Gretna, LA, USA | Member Since 2006
Terry Brooks is one of those writers that's strongly influenced fantasy writing, and also our expectations for what such writing should bring to its readers and listeners.
Granted. We all can agree on that. We can all also agree that on occasion, certain of his works stand out from the others, while some step back into the shadows of his better works. Granted again. All in all, though, each one of the Shannara novels is a VERY enjoyable and rewarding read.
Now, here's where I rant, but not in a bad way. You see, believe it or not, the ENTIRE series, as a whole, could be considered complete. Oh, but no. Not according to Brooks, who has, over the past few years, written a whole series of prequels, then a series of PRE-prequels, as well as other lines of books that start along the Shannara timeline, and then branch out, combining both new and old characters, blending new and old magics, and both twisting and strengthening the story lines.
Now, this isn't a bad thing. Just don't get settled. Don't think it's over, because obviously, in Brooks' Shannara universe, you never really know. And guess what?
He's done it again.
In this first book in the Dark Legacy Series, his latest efforts in the highly popular Shannara realm, New York Times bestselling author Terry Brooks has decided return to one of the most exciting eras in that series, and in doing so, presents two of his very obvious traits, starting with page one.
First, this novel shows Brooks' well-known bent for setting up a glorious quest, which may seem a bit formulaic to many of his fans. Let's understand that Brooks tends to paint on a large canvas, one that requires much room to live up to the author's, and your, expectations. He does this in Wards Of Faerie with initially modest, then broad literary strokes. Now, when Brooks does this, you can count on the second obvious trait.
It's going to get good. Really, really, really really good. And it DOES.
One hundred years after Brooks' High Druid novel, Straken, which ended with a discovered diary possibly pointing the way to the lost elfstones, we are introduced to new generations of the major players in the Shannara series. We're also treated with the twisted plans and plots that are rife in both the elven kingdom, where magic is fading, and the human-led federation, where technology and science seem to be gaining a questionable foothold.
So, the obvious question: Is this one of Brooks' Shannara novels that stands apart, or hides a bit in the shadows?
This one definitely stands apart, and then some. Brooks' writing style is on the mark, and pulls us in immediately with engaging, descriptive emotional writing that is, at the same time, not too heavy-handed. It was a pleasure to both read, and then listen to this work, and as usual, Brooks surprised me along the way with shifting plots and surprising directions. I just used an Audible credit to get the second novel in the series. And loved it. Read my review for more details on that worthy second tome in the series.
As usual, I will NOT give hints, spoilers, plots, or anything else to take away from the wondrous literary ride this new series offers to you, Audible listener. No whining.
If you want some of Brooks' best writing in the Shannara series, look no further.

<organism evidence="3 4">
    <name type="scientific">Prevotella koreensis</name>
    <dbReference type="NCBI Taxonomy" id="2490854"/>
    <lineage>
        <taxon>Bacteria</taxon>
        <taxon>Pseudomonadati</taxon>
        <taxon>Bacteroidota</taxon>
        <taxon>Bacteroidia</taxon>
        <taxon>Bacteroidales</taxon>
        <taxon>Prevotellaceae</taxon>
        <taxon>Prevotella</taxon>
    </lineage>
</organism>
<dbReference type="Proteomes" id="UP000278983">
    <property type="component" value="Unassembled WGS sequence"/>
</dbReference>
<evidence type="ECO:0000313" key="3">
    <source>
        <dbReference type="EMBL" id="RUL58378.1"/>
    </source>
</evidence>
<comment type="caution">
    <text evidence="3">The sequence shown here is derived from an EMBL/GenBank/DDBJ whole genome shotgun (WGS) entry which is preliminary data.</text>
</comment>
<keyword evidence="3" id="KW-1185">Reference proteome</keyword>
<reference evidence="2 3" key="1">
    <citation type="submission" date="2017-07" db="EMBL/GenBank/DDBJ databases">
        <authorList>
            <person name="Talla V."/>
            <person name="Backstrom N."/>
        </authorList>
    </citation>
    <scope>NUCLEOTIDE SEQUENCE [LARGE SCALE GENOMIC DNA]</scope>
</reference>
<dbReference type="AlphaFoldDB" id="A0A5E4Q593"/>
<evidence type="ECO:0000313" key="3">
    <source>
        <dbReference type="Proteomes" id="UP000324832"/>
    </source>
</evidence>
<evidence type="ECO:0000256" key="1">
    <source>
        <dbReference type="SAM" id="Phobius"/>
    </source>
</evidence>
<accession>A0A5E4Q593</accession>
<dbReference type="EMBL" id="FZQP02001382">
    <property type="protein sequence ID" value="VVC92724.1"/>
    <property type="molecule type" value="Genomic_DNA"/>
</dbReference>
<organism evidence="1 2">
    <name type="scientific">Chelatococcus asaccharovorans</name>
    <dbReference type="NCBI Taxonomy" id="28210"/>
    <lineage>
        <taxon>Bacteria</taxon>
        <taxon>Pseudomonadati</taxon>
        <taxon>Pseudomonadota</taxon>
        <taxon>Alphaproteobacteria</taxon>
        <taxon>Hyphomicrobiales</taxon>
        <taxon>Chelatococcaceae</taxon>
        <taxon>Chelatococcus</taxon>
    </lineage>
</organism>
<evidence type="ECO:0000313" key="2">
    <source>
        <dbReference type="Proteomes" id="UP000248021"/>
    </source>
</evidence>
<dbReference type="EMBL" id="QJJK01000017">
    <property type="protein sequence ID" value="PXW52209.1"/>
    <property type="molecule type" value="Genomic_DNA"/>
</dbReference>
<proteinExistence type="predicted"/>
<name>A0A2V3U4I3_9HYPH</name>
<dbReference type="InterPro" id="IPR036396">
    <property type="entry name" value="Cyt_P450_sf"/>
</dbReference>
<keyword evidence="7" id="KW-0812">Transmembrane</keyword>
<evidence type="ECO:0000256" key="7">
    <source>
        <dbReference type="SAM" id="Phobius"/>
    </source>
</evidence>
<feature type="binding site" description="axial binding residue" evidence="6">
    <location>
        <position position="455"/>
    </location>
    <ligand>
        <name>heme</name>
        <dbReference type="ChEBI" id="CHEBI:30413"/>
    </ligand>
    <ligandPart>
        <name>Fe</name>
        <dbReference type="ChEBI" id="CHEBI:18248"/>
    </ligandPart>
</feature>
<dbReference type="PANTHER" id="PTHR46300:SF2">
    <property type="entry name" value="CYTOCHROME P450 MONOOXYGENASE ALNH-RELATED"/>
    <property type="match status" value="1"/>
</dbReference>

This is, simply put, a triumph.
If you follow my reviews, you know that I like to roll the dice, to randomly buy a series on a whim, on the luck of the draw. Sometimes, it's a bust.
This time, it's a definite win, but if you go by how the series was created, you'd probably run in the opposite direction.
Here's one for the books: Jim Butcher is well-known for his "Dresden Files" series, created a fantastic fantasy series on a BET. Yep, a bet. Read on.
To quote the Codex Alera Wiki site, "the inspiration for the series came from a bet Jim was challenged to by a member of the Delray Online Writer’s Workshop. The challenger bet that Jim could not write a good story based on a lame idea, and Jim countered that he could do it using two lame ideas of the challenger’s choosing. The “lame” ideas given were “Lost Roman Legion", and “Pokémon”.
It DOES sound lame.
Well, Butcher makes it work. To the nines.
I've finished this first novel, and I'm enjoying this unique story line of humans with Roman similarities binding with elemental furies. Add unique races, backstabbing, politics, military battles, duels and an interwoven story line that pulls it all together, and you get a fantastic story that's simply put, a VERY VERY good listen.
The whole concept of fighting alongside elemental familiars used here is wonderfully executed. It's deep, well-thought magic-based partnership of man and magical creature is a pleasure to experience.
So, what about the writing?
Again, if you follow my reviews, you know that I love ENGAGING fantasy or scifi writing. Anything less won't do. And this is definitely engaging. There's great characters that plot, backstab, challenge, fight for their beliefs, devour their enemies, and celebrate their victories. You're taken on a great romp of a story, and in the end, isn't that what we all want in a good listen?
I know I do, and I so enjoyed this first audiobook in the series, that I bought the entire series. Yep. And I'm not disappointed with the decision.
Who knew that Lost Roman Legions and Pokemon could knock it out of the park?
Home run, Jim. Home run.
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